You're never too young to start thinking about heart attack prevention. Although heart attacks may not occur until later in life, the roots of the problem can develop very early. The Canadian Paediatric Society and the American Academy of Pediatrics recognize that conditions that increase your risk of heart attacks can begin early in life and that early intervention is necessary to reduce the risk of atherosclerosis (blood circulation problems caused by hardening or narrowing of the arteries). Atherosclerosis can increase the risk of heart attack.
Some medical conditions (such as high blood pressure, high cholesterol, or diabetes) can increase your risk of heart attacks. Visiting your doctor regularly while you're still young can help you catch these medical problems early and develop healthy habits that can last a lifetime.
Are you getting a head start on heart attack prevention? Ask yourself the following questions.
Does your lifestyle measure up?
We feel invincible when we're young, and the temptation is strong to put off making the changes that we know we might have to make later in life. It's hard to make the connection between lifestyle and disease when we feel so youthful and healthy. But did you know that the sooner you start on a healthy lifestyle, the more you benefit from keeping your heart healthy and preventing a heart attack?
Lifestyle changes that will help you prevent a heart attack include:
- maintaining a healthy weight and waist-to-hip ratio
- getting 30 to 60 minutes of physical activity on most days of the week
- eating a healthy diet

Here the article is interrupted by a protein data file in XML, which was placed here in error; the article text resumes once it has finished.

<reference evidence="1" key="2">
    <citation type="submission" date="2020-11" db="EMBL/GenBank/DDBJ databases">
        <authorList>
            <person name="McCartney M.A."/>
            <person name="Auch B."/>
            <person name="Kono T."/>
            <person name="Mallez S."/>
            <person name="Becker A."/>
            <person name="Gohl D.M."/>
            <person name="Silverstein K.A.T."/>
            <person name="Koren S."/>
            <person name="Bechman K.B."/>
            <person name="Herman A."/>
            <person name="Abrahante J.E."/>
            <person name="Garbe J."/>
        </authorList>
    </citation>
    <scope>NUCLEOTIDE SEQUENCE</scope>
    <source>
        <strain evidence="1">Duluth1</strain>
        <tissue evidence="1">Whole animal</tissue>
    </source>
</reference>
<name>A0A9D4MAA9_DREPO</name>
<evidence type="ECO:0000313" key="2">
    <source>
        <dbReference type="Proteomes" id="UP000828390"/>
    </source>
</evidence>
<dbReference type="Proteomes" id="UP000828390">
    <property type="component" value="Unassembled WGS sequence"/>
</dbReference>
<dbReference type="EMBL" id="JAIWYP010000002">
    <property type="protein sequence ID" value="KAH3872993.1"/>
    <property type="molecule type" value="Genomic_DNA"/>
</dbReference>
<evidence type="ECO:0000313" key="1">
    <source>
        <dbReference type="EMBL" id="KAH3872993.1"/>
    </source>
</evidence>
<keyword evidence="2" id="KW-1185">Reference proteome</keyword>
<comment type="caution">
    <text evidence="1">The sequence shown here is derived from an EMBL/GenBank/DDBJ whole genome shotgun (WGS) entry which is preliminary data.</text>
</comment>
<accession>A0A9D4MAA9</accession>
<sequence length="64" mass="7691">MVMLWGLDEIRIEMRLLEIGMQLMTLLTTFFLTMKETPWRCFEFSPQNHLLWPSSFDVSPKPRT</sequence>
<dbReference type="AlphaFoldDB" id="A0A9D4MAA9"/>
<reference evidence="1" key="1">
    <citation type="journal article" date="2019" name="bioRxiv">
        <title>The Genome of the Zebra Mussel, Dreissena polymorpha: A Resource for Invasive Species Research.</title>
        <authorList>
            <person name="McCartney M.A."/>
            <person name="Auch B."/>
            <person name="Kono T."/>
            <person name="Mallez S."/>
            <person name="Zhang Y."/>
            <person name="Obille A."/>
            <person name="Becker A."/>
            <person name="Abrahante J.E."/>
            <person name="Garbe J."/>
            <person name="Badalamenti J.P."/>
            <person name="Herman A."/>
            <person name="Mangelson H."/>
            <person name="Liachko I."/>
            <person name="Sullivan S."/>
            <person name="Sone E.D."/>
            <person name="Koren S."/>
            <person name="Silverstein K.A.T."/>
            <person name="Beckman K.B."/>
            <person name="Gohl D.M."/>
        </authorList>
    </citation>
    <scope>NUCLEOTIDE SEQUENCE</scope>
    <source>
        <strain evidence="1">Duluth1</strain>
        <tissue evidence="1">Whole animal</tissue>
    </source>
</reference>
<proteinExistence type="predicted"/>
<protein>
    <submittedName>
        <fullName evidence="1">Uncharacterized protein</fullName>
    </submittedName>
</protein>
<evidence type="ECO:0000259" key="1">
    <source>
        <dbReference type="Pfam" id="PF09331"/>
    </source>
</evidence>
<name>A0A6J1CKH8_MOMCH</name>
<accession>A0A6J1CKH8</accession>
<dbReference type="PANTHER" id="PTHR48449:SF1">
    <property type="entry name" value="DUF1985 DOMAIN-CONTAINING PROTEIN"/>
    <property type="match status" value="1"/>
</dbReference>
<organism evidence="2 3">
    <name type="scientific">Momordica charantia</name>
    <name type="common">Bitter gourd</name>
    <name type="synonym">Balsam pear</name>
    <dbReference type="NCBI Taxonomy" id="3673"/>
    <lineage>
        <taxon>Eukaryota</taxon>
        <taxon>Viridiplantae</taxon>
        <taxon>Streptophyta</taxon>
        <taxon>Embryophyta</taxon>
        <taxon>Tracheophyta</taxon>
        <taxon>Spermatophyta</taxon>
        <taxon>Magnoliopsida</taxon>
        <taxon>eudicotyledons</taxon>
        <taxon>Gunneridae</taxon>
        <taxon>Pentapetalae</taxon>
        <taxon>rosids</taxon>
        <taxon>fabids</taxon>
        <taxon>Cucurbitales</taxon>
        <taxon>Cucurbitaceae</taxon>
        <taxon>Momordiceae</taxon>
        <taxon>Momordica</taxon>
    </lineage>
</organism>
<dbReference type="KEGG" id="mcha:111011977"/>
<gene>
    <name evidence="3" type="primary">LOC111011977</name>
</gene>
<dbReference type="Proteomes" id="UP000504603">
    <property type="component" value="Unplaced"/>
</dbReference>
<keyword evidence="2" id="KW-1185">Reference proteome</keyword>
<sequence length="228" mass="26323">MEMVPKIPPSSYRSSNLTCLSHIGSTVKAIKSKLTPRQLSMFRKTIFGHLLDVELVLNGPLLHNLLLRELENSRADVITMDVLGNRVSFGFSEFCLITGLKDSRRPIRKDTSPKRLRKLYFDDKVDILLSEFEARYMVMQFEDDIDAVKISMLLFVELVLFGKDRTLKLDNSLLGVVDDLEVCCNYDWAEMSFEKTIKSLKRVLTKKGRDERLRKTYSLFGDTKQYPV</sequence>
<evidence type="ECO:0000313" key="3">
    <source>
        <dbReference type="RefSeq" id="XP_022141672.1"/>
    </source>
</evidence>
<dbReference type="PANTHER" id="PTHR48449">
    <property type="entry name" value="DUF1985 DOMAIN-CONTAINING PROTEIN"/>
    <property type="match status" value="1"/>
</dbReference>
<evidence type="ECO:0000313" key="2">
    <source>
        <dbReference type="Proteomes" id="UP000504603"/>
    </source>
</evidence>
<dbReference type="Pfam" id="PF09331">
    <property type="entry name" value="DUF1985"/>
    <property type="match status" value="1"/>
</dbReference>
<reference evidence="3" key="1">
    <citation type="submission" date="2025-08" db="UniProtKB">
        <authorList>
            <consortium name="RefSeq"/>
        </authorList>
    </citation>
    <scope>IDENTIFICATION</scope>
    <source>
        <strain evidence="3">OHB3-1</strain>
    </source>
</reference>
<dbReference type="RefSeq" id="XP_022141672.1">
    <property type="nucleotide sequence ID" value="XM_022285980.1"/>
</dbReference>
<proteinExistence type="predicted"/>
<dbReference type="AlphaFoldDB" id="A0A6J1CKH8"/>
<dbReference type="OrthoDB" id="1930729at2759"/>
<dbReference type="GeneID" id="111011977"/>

- drinking moderate amounts of alcohol (no more than 2 drinks per day for men and no more than 1 drink per day for women)
- quitting or never starting smoking
- managing stress
To learn more about making healthy lifestyle changes, see "The Heart Attack Prevention Lifestyle" and the Lifestyle Tool.
Do you know your risk factors?
Even young people can have risk factors for heart attacks. The sooner you find them, the sooner you can act to reduce your risk.
Some risk factors can be changed or controlled, such as:
- lifestyle factors (see above)
- medical conditions such as high blood pressure, diabetes, and high cholesterol
Ask your doctor if you should be tested for these conditions, and whether there is anything else you can do to reduce your heart attack risk. Your doctor may prescribe statins to help control your cholesterol or blood pressure medications to lower your blood pressure. Do not take aspirin as a preventive measure unless your doctor tells you to. Taking aspirin daily may increase the risk of bleeding, so you should fully explore the risks and benefits of aspirin with your doctor.
Other risk factors cannot be changed, such as your family or personal medical history, increasing age, and gender (men are at a greater risk for heart attack and tend to have heart attacks earlier than women). But it's still important to know about them so you can reduce your risk of heart attacks by managing the risk factors you can control.
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